At 206 of FIG. 2, if client B rejects the peering request from client A via the API 104 to the peering service 102 on client B's management console, then at 212 the peering service 102 may (but does not necessarily) notify or indicate to client A via the API 104 on client A's management console that the peering request has been rejected by client B.

While not shown, in at least some embodiments, the API 104 to the peering service 102 may allow one or both of the clients that have established a virtual peering between respective client private networks 110 to close or terminate the virtual peering via the clients' management consoles. In addition, one or both of the clients may change or modify the route tables 122 for the virtual peering that were set at element 208 of FIG. 2 as necessary or desired. If a route table 122 is changed, the route information may be provided to the other client's peering process instance 120 so that routing for the peering can be adjusted as necessary.

FIGS. 3A and 3B show example route tables for a virtual peering between client private networks on a provider network as illustrated in FIG. 1, according to at least some embodiments. FIG. 3A shows an example route table 122A that may be created by client A for private network 110A as illustrated in FIG. 1. FIG. 3B shows an example route table 122B that may be created by client B for private network 110B as illustrated in FIG. 1. In at least some embodiments, a route table 122 may include an indication of a virtual port 124 at the respective peering process instance 120 to which address ranges in the table 122 are to be applied (port 124A in route table 122A, port 124B in route table 122B), a peering entity (port 124B in route table 122A, port 124A in route table 122B), a range of advertised addresses for the port 124, and a range of accepted addresses for the port 124 from the peering entity. In at least some embodiments, there may be more than one virtual port 124 defined at a peering process instance 120, and thus the route table 122 for a peering process instance 120 may include more than one entry.

Once the clients establish a peering between two client private networks and generate the respective route tables 122, the peering process instances 120 may exchange the route information for the peering, as shown in FIG. 1, and use the route information (e.g., route tables 122 as shown in FIGS. 3A and 3B) to determine subsets of addresses that are served by the peering. As illustrated in FIG. 3C, in at least some embodiments, the subset of private IP addresses of a client private network 110 that is served by the peering is the intersection of the range of addresses that the respective client advertises for the peering and the range of addresses that the other client will accept for the peering as defined by the clients' route tables 122. For example, in FIG. 3C, the subset of private IP addresses of client private network 110A that is served by the peering is the intersection of the range of addresses that client A advertises for the peering via route table 122A and the range of addresses that client B will accept for the peering as indicated in route table 122B.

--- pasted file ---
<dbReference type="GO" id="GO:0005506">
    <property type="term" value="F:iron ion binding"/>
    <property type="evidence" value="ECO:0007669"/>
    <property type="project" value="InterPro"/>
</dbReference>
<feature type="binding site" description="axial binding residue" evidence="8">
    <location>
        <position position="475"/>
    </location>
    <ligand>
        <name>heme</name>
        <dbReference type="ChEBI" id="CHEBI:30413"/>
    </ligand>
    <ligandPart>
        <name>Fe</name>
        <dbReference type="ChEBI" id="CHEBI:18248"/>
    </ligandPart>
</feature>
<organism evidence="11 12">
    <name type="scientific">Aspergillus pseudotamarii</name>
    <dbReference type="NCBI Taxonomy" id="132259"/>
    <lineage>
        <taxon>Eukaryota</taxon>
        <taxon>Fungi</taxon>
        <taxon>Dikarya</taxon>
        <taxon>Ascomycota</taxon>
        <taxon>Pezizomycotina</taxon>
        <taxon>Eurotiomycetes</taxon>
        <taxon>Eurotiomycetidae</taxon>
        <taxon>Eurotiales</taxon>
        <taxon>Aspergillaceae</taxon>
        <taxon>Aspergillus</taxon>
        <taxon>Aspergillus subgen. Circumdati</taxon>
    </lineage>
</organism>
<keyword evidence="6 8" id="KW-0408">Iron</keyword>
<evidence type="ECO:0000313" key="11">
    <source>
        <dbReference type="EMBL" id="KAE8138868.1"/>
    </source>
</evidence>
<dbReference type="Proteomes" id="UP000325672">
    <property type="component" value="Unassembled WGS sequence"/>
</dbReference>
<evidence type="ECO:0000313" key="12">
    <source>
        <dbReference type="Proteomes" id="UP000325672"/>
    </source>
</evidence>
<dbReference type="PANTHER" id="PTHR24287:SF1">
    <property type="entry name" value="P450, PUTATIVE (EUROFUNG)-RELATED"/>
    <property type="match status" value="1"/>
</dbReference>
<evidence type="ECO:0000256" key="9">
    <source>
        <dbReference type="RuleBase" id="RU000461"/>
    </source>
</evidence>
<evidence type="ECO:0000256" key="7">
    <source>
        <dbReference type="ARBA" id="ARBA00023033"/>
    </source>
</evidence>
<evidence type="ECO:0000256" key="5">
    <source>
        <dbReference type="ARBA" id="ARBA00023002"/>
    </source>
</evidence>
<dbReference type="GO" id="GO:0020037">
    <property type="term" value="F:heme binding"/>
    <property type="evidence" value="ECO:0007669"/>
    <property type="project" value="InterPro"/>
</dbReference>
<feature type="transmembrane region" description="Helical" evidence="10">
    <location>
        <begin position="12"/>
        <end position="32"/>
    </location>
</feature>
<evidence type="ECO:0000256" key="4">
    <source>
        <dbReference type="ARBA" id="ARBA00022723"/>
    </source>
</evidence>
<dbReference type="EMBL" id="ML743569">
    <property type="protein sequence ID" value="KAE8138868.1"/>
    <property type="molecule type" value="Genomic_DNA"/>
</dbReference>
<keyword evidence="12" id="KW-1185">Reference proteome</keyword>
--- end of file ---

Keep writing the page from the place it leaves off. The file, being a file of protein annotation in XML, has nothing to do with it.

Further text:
FIG. 4 illustrates routing packets between client private networks over a virtual peering path on an overlay network implemented in an example provider network environment, according to at least some embodiments. In at least some embodiments, the peering process instances 420 on the network substrate 402 of a provider network 400 may use encapsulation protocol technology to encapsulate and route network packets over the network substrate 402 between client private networks 410 within the provider network 400. The encapsulation protocol technology may be used on the network substrate 402 to route encapsulated packets (also referred to as network substrate packets) between endpoints (e.g., virtual ports 424) on the network substrate 402 via an overlay network path or route, referred to in FIG. 4 as a virtual peering path. The encapsulation protocol technology may be viewed as providing a virtual network topology overlaid on the network substrate 402. In at least some embodiments, the encapsulation protocol technology may include a mapping service 430 that maintains a mapping directory that maps IP overlay addresses (public IP addresses) to substrate IP addresses (private IP addresses) and that may be accessed by various processes on the provider network 400, including but not limited to the peering process instances 420, for routing packets between endpoints on the network substrate 402. For further information about a virtual network technology that uses an encapsulation protocol to implement an overlay network on a network substrate, see FIGS. 9 through 13.